Review:  Unfortunately, the finale turns out to be the weakest chapter of this arc.  I don’t mind the initial cheat that prevents Hobgoblin from unmasking Spider-Man (as the story points out, Osborn already knows his secret ID, plus the scene is a clever hint that the mystery Green Goblin is a friend of Spidey’s).  However, the subsequent cheat mentioned above is just ridiculous.  Hobgoblin has a good five minutes to take off Spider-Man’s mask, but instead he goes through an elaborate procedure to tie Spidey to his glider, just to (hopefully) unmask him later.  Would it really have been so unthinkable to actually reveal Spider-Man’s secret to Roderick Kingsley?  If you’re ending the story with Kingsley, again, retiring from supervillainy, that means the plot development isn’t going to have any immediate ramifications anyway.  It’s just a piece of info that Kingsley could file away for the future, a threat that lingers over Spidey’s head that could be paid off in a later story.  It would also add more significance to this arc, which is largely an exercise in illusion of change as it turns out.  The only real plot advancement is Kingsley’s release from prison, which merely leads to him retiring on the beach again (which I think is exactly where he began in Spider-Man: The Hobgoblin Lives!)

Another annoyance -- the identity of the mystery Green Goblin is almost exposed, but of course no actual revelation is made.  How annoying did this mystery Green Goblin plot turn out to be?  I’m not blaming Stern and Greenberg since I know they inherited this plotline, and it’s also my understanding that they actually wanted to resolve the mystery.  Someone at Marvel should’ve had the good sense to listen to them, because as a mystery, or just a basic story, this all amounts to nothing.  Osborn isn’t the Goblin anymore, a man in the shadows is brainwashed into taking his place, the stories hint that it could be either Flash or Harry Osborn, and then…nothing.  It’s time for a different series of half-baked mysteries that have no real resolution.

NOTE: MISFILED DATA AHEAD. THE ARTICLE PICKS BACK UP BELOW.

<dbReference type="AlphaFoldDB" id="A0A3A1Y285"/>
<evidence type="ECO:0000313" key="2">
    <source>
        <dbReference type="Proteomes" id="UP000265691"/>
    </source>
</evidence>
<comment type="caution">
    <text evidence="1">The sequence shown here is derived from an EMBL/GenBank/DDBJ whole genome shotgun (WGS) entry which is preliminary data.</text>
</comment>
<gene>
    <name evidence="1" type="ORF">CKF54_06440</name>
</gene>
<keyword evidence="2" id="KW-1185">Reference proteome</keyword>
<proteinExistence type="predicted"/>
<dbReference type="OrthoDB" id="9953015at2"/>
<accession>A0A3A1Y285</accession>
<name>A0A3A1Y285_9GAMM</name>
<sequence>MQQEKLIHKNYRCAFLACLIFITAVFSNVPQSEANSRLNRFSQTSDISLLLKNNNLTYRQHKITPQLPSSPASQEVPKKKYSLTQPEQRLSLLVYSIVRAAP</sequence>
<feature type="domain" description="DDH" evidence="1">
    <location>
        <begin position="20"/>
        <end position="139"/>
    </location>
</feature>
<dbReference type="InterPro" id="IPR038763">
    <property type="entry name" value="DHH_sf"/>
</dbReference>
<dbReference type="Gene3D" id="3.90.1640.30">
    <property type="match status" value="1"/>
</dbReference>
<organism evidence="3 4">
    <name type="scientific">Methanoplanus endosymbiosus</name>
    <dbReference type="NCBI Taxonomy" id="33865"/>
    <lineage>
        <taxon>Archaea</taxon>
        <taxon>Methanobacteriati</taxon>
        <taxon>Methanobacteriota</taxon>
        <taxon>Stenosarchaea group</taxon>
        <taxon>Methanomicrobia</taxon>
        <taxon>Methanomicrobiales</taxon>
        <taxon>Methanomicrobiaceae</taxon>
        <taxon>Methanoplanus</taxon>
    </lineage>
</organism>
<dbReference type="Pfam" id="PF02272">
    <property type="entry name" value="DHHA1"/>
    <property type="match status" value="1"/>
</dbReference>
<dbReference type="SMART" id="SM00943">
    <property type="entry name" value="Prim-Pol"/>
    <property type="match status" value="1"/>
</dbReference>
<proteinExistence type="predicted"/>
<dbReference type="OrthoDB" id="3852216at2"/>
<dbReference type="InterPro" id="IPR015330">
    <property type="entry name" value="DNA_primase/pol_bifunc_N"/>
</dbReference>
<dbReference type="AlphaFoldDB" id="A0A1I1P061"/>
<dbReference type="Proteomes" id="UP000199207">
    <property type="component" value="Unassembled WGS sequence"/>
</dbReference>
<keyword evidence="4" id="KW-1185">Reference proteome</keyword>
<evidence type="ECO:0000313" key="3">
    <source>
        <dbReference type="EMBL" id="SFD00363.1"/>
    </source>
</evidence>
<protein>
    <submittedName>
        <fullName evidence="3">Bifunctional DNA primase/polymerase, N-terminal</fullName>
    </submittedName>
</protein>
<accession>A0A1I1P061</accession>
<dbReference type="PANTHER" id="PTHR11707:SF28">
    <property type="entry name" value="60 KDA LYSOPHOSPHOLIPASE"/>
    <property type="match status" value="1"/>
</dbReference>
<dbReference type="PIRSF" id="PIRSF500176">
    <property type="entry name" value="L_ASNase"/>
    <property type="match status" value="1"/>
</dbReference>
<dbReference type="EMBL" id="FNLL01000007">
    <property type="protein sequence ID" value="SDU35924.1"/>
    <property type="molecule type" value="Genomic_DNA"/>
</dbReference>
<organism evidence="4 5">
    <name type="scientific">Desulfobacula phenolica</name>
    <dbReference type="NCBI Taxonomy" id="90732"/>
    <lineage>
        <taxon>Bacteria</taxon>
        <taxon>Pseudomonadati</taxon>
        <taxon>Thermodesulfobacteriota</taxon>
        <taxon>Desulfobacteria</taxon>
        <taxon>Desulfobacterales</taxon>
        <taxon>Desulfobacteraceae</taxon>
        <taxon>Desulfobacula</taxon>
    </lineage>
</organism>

Making this worse, Norman Osborn never appears as the Green Goblin during the story arc.  He does get into a physical altercation with Hobgoblin, and appears in one panel wearing the mask and flying away on the new Goblin’s glider, but that’s all we get.  Was it unreasonable for me to assume that the first meeting between the original Green Goblin and the original Hobgoblin would involve a vicious battle between the two of them…as the Green Goblin and the Hobgoblin (no stand-ins allowed)?  Did Marvel have an editorial edict that Norman Osborn couldn’t appear as the Green Goblin at this time?  If not, it’s hard to understand why this arc didn’t deliver on such a basic expectation.

So, yeah, the finale doesn’t live up to the promise of the earlier chapters.  I feel obligated to say that I didn’t hate this chapter, I just think it wimped out.  There are still moments to enjoy, such as Spider-Man’s efforts to save the firefighters even though it means letting Hobgoblin go, and MJ’s little speech to Peter at the end that eases his hurt feelings.  (Why other writers couldn’t realize that MJ works much better in this role than as his shrewish, no-fun wife I’ll never understand.)  Betty and Flash are also used well throughout the arc, even if the storyline ultimately doesn’t have an impact on either character.  The supporting cast is still present in the story, adding some humanity and making their presence felt.  Just like the previous chapters, this really does feel like “Classic Spidey,” regardless of my issues with specific plot points.